Genghis the Engineer is offline  
Old 7th Jan 2019, 11:03
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Join Date: Oct 2004
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Goodwood is rather a long way from Los Angeles!
Whopity is offline  
Old 7th Jan 2019, 14:12
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Join Date: Feb 2000
Location: UK
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It's aviation, we travel.

And the OP was asking about the possibility of licencing somebody else's syllabus.

G
Genghis the Engineer is offline  
Old 21st Jan 2019, 00:05
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Join Date: Jan 2004
Location: Goodwood
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Originally Posted by flensr View Post
I spent 9 years teaching USAF primary UPT in the T-37 and T-6 so this would be my bread and butter, but mostly it would be a way to find someone else to pay me to turn a plane upside down. I enjoyed instructing so this would be something I really like doing both for my own benefit and for the potentially life-saving skills it can impart to students.
!
Hi flensr

Good for you for being interested in helping raise pilot standards. I'd make a few observations which may be of some value.

Your T-37 and T-6 instructing will absolutely ensure that you have the pure piloting skills required to deliver UPRT. When you dig into the regulatory and real-world requirements you'll see that there is a LOT more besides, and not least the need to translate the experience of small aerobatic aircraft to the commercial world of swept wing airliners with underslung engines.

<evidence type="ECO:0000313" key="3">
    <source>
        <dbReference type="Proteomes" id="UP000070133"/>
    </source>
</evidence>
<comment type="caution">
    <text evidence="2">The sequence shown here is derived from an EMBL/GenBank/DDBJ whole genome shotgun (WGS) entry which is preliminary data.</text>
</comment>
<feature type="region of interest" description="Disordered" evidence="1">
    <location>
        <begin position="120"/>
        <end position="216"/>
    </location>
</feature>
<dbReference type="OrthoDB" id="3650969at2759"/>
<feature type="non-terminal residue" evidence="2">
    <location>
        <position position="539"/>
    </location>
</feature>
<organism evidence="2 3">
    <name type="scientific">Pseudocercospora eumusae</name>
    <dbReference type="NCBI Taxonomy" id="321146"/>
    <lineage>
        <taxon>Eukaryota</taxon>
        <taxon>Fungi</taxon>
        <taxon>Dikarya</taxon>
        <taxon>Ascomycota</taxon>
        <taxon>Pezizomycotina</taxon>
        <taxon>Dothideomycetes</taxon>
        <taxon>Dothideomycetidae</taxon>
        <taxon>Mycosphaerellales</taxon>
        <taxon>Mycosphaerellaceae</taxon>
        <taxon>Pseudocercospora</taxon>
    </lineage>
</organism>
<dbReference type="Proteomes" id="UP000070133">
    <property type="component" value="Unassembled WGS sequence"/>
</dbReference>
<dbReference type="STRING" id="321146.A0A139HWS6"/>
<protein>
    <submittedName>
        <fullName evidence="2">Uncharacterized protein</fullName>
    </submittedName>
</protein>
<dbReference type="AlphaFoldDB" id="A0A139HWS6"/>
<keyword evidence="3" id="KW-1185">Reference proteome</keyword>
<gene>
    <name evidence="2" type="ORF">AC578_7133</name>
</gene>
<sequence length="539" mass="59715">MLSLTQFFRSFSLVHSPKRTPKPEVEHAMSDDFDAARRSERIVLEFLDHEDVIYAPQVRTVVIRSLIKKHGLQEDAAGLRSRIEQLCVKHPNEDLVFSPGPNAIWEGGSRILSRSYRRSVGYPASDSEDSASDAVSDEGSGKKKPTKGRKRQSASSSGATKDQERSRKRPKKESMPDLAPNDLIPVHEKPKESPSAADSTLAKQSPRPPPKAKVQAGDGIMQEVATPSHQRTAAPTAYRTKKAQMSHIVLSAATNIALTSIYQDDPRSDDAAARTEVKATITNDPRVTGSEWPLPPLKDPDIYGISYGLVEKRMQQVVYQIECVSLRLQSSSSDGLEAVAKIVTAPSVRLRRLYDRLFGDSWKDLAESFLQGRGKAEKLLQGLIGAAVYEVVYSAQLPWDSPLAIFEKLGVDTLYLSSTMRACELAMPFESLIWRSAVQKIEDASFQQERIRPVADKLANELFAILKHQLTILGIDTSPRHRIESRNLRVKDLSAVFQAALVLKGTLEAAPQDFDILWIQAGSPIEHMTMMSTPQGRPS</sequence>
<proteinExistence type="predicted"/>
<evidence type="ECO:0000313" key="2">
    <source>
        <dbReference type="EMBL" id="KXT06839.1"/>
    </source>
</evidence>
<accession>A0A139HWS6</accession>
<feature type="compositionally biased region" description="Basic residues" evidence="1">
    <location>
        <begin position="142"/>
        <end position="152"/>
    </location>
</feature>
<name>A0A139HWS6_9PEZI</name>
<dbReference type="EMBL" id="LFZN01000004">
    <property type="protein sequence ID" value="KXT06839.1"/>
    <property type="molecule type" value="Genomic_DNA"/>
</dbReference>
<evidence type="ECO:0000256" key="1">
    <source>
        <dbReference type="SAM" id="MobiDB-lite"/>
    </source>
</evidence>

I completely agree with the earlier comment that side-by-side seating is in fact ESSENTIAL for the delivery of effective UPRT; the training environment needs to mirror the commercial cockpit as much as possible, including the critical CRM issues. The Extra 300, huge fun that it is to fly (and we operate the aeroplane as well, although not in the UPRT role), is absolutely not the right platform.

Putting together a full course from scratch will likely take you a LONG time; at Ultimate High, with many experienced ex-mil guys like yourself, current airline training captains, regulatory experts and training specialists it took three years to perfect. Whatever route you take, use a ready developed course that has already been approved by your regulator. We have both EASA and FAA compliant courses; the differences are small but significant.

Finally, and just my personal view, my experience is that Flying Schools that are set up largely as 'hobby businesses' rather that professional flight school that are run as profit making businesses tend to have very short and often painful shelf lives. There are a number of good pilots out there that have established successful businesses, but far more that have struggled to make ends meet.

If you'd like to chat offline then I'm happy so to do. Good luck!
greeners is offline  
Old 13th Feb 2019, 01:28
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Join Date: Sep 2007
Location: Mediterranean
Posts: 97
Side by side tri-cycle (basic) aerobatics a/c

In addition to those mentioned already:

Scottish Aviation Bulldog: side by side, tri-cycle gear, constant speed prop, not sure if there are many around in your area, ...
It's aviation, we travel.
Cessna C150/C152 Aerobat: side by side, tri-cycle gear, however fixed prop, low powered.

jr
janrein is offline